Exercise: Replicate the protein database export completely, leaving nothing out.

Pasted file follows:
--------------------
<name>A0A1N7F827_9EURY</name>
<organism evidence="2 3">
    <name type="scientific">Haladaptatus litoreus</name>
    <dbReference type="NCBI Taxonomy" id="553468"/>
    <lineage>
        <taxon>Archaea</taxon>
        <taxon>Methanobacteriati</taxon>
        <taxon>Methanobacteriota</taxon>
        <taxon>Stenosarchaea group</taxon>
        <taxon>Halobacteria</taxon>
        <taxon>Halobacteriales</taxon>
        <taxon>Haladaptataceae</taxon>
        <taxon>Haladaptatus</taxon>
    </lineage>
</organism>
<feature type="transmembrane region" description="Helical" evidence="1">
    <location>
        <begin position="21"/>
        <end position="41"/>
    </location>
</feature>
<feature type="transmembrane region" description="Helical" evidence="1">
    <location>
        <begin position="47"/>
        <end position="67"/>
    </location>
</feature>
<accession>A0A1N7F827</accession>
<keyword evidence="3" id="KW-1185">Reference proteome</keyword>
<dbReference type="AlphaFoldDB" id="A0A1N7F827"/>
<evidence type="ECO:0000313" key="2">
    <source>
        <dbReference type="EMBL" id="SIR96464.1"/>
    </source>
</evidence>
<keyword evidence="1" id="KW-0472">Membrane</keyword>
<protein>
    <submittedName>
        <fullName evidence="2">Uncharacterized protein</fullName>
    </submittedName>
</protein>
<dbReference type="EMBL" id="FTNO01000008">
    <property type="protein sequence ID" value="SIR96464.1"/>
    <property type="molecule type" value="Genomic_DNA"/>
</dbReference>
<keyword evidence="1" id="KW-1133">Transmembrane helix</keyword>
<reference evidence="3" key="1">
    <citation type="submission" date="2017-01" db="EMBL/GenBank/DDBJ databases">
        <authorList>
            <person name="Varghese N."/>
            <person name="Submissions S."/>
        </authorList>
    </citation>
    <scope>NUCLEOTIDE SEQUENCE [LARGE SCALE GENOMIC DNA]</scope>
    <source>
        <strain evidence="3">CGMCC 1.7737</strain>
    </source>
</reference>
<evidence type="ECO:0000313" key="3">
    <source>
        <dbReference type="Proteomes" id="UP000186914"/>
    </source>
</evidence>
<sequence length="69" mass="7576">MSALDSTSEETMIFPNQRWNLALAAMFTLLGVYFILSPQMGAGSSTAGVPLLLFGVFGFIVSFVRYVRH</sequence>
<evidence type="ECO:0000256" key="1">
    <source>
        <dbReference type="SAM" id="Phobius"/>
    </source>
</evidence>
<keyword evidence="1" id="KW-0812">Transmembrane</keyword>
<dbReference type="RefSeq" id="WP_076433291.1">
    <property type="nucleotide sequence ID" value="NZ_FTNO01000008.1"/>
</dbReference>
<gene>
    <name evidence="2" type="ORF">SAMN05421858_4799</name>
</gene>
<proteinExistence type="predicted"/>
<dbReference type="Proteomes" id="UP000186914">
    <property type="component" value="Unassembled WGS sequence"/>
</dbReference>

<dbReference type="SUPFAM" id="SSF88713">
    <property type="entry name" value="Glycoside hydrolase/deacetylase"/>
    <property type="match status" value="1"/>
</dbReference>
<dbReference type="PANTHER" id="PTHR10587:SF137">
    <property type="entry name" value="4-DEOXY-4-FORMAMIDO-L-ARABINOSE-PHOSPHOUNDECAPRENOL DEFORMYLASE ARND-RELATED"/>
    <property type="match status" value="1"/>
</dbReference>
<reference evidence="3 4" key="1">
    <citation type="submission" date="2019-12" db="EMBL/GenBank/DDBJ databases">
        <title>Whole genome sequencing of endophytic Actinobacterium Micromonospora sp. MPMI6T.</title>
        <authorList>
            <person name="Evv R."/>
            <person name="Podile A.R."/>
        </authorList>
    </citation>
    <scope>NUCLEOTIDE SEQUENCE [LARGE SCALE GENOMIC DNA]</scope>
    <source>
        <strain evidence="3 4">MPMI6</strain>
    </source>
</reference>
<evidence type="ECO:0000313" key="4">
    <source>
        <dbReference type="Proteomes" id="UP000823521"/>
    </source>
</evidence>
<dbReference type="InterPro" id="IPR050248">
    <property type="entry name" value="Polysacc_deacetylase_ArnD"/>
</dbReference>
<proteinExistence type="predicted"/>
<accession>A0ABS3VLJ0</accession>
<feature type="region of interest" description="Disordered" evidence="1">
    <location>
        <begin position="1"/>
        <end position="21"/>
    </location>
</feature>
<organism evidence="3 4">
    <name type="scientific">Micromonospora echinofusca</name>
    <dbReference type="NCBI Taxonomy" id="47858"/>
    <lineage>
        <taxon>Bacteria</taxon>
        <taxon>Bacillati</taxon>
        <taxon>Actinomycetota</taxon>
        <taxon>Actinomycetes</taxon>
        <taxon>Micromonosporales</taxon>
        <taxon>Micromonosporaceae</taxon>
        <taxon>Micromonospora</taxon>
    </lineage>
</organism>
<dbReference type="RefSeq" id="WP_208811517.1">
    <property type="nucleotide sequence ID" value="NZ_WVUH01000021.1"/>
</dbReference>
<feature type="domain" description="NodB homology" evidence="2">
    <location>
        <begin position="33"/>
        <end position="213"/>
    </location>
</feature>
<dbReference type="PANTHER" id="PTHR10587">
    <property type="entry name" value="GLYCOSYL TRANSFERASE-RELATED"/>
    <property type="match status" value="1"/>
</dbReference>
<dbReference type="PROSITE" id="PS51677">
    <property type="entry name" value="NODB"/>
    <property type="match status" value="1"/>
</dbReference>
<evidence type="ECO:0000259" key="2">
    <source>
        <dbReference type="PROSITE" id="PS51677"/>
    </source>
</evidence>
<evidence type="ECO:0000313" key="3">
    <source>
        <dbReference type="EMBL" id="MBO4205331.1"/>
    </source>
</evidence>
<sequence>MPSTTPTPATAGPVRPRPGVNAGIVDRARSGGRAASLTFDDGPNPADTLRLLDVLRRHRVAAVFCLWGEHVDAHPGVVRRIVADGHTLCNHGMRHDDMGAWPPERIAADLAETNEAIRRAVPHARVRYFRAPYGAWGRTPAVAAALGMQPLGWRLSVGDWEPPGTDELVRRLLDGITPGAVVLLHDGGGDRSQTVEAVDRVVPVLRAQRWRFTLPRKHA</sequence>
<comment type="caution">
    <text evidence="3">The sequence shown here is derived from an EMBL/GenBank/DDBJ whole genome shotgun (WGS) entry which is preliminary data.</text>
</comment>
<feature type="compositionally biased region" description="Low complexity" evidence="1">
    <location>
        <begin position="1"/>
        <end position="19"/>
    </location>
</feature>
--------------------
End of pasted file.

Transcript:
<name>A0A1N7F827_9EURY</name>
<organism evidence="2 3">
    <name type="scientific">Haladaptatus litoreus</name>
    <dbReference type="NCBI Taxonomy" id="553468"/>
    <lineage>
        <taxon>Archaea</taxon>
        <taxon>Methanobacteriati</taxon>
        <taxon>Methanobacteriota</taxon>
        <taxon>Stenosarchaea group</taxon>
        <taxon>Halobacteria</taxon>
        <taxon>Halobacteriales</taxon>
        <taxon>Haladaptataceae</taxon>
        <taxon>Haladaptatus</taxon>
    </lineage>
</organism>
<feature type="transmembrane region" description="Helical" evidence="1">
    <location>
        <begin position="21"/>
        <end position="41"/>
    </location>
</feature>
<feature type="transmembrane region" description="Helical" evidence="1">
    <location>
        <begin position="47"/>
        <end position="67"/>
    </location>
</feature>
<accession>A0A1N7F827</accession>
<keyword evidence="3" id="KW-1185">Reference proteome</keyword>
<dbReference type="AlphaFoldDB" id="A0A1N7F827"/>
<evidence type="ECO:0000313" key="2">
    <source>
        <dbReference type="EMBL" id="SIR96464.1"/>
    </source>
</evidence>
<keyword evidence="1" id="KW-0472">Membrane</keyword>
<protein>
    <submittedName>
        <fullName evidence="2">Uncharacterized protein</fullName>
    </submittedName>
</protein>
<dbReference type="EMBL" id="FTNO01000008">
    <property type="protein sequence ID" value="SIR96464.1"/>
    <property type="molecule type" value="Genomic_DNA"/>
</dbReference>
<keyword evidence="1" id="KW-1133">Transmembrane helix</keyword>
<reference evidence="3" key="1">
    <citation type="submission" date="2017-01" db="EMBL/GenBank/DDBJ databases">
        <authorList>
            <person name="Varghese N."/>
            <person name="Submissions S."/>
        </authorList>
    </citation>
    <scope>NUCLEOTIDE SEQUENCE [LARGE SCALE GENOMIC DNA]</scope>
    <source>
        <strain evidence="3">CGMCC 1.7737</strain>
    </source>
</reference>
<evidence type="ECO:0000313" key="3">
    <source>
        <dbReference type="Proteomes" id="UP000186914"/>
    </source>
</evidence>
<sequence length="69" mass="7576">MSALDSTSEETMIFPNQRWNLALAAMFTLLGVYFILSPQMGAGSSTAGVPLLLFGVFGFIVSFVRYVRH</sequence>
<evidence type="ECO:0000256" key="1">
    <source>
        <dbReference type="SAM" id="Phobius"/>
    </source>
</evidence>
<keyword evidence="1" id="KW-0812">Transmembrane</keyword>
<dbReference type="RefSeq" id="WP_076433291.1">
    <property type="nucleotide sequence ID" value="NZ_FTNO01000008.1"/>
</dbReference>
<gene>
    <name evidence="2" type="ORF">SAMN05421858_4799</name>
</gene>
<proteinExistence type="predicted"/>
<dbReference type="Proteomes" id="UP000186914">
    <property type="component" value="Unassembled WGS sequence"/>
</dbReference>

<dbReference type="SUPFAM" id="SSF88713">
    <property type="entry name" value="Glycoside hydrolase/deacetylase"/>
    <property type="match status" value="1"/>
</dbReference>
<dbReference type="PANTHER" id="PTHR10587:SF137">
    <property type="entry name" value="4-DEOXY-4-FORMAMIDO-L-ARABINOSE-PHOSPHOUNDECAPRENOL DEFORMYLASE ARND-RELATED"/>
    <property type="match status" value="1"/>
</dbReference>
<reference evidence="3 4" key="1">
    <citation type="submission" date="2019-12" db="EMBL/GenBank/DDBJ databases">
        <title>Whole genome sequencing of endophytic Actinobacterium Micromonospora sp. MPMI6T.</title>
        <authorList>
            <person name="Evv R."/>
            <person name="Podile A.R."/>
        </authorList>
    </citation>
    <scope>NUCLEOTIDE SEQUENCE [LARGE SCALE GENOMIC DNA]</scope>
    <source>
        <strain evidence="3 4">MPMI6</strain>
    </source>
</reference>
<evidence type="ECO:0000313" key="4">
    <source>
        <dbReference type="Proteomes" id="UP000823521"/>
    </source>
</evidence>
<dbReference type="InterPro" id="IPR050248">
    <property type="entry name" value="Polysacc_deacetylase_ArnD"/>
</dbReference>
<proteinExistence type="predicted"/>
<accession>A0ABS3VLJ0</accession>
<feature type="region of interest" description="Disordered" evidence="1">
    <location>
        <begin position="1"/>
        <end position="21"/>
    </location>
</feature>
<organism evidence="3 4">
    <name type="scientific">Micromonospora echinofusca</name>
    <dbReference type="NCBI Taxonomy" id="47858"/>
    <lineage>
        <taxon>Bacteria</taxon>
        <taxon>Bacillati</taxon>
        <taxon>Actinomycetota</taxon>
        <taxon>Actinomycetes</taxon>
        <taxon>Micromonosporales</taxon>
        <taxon>Micromonosporaceae</taxon>
        <taxon>Micromonospora</taxon>
    </lineage>
</organism>
<dbReference type="RefSeq" id="WP_208811517.1">
    <property type="nucleotide sequence ID" value="NZ_WVUH01000021.1"/>
</dbReference>
<feature type="domain" description="NodB homology" evidence="2">
    <location>
        <begin position="33"/>
        <end position="213"/>
    </location>
</feature>
<dbReference type="PANTHER" id="PTHR10587">
    <property type="entry name" value="GLYCOSYL TRANSFERASE-RELATED"/>
    <property type="match status" value="1"/>
</dbReference>
<dbReference type="PROSITE" id="PS51677">
    <property type="entry name" value="NODB"/>
    <property type="match status" value="1"/>
</dbReference>
<evidence type="ECO:0000259" key="2">
    <source>
        <dbReference type="PROSITE" id="PS51677"/>
    </source>
</evidence>
<evidence type="ECO:0000313" key="3">
    <source>
        <dbReference type="EMBL" id="MBO4205331.1"/>
    </source>
</evidence>
<sequence>MPSTTPTPATAGPVRPRPGVNAGIVDRARSGGRAASLTFDDGPNPADTLRLLDVLRRHRVAAVFCLWGEHVDAHPGVVRRIVADGHTLCNHGMRHDDMGAWPPERIAADLAETNEAIRRAVPHARVRYFRAPYGAWGRTPAVAAALGMQPLGWRLSVGDWEPPGTDELVRRLLDGITPGAVVLLHDGGGDRSQTVEAVDRVVPVLRAQRWRFTLPRKHA</sequence>
<comment type="caution">
    <text evidence="3">The sequence shown here is derived from an EMBL/GenBank/DDBJ whole genome shotgun (WGS) entry which is preliminary data.</text>
</comment>
<feature type="compositionally biased region" description="Low complexity" evidence="1">
    <location>
        <begin position="1"/>
        <end position="19"/>
    </location>
</feature>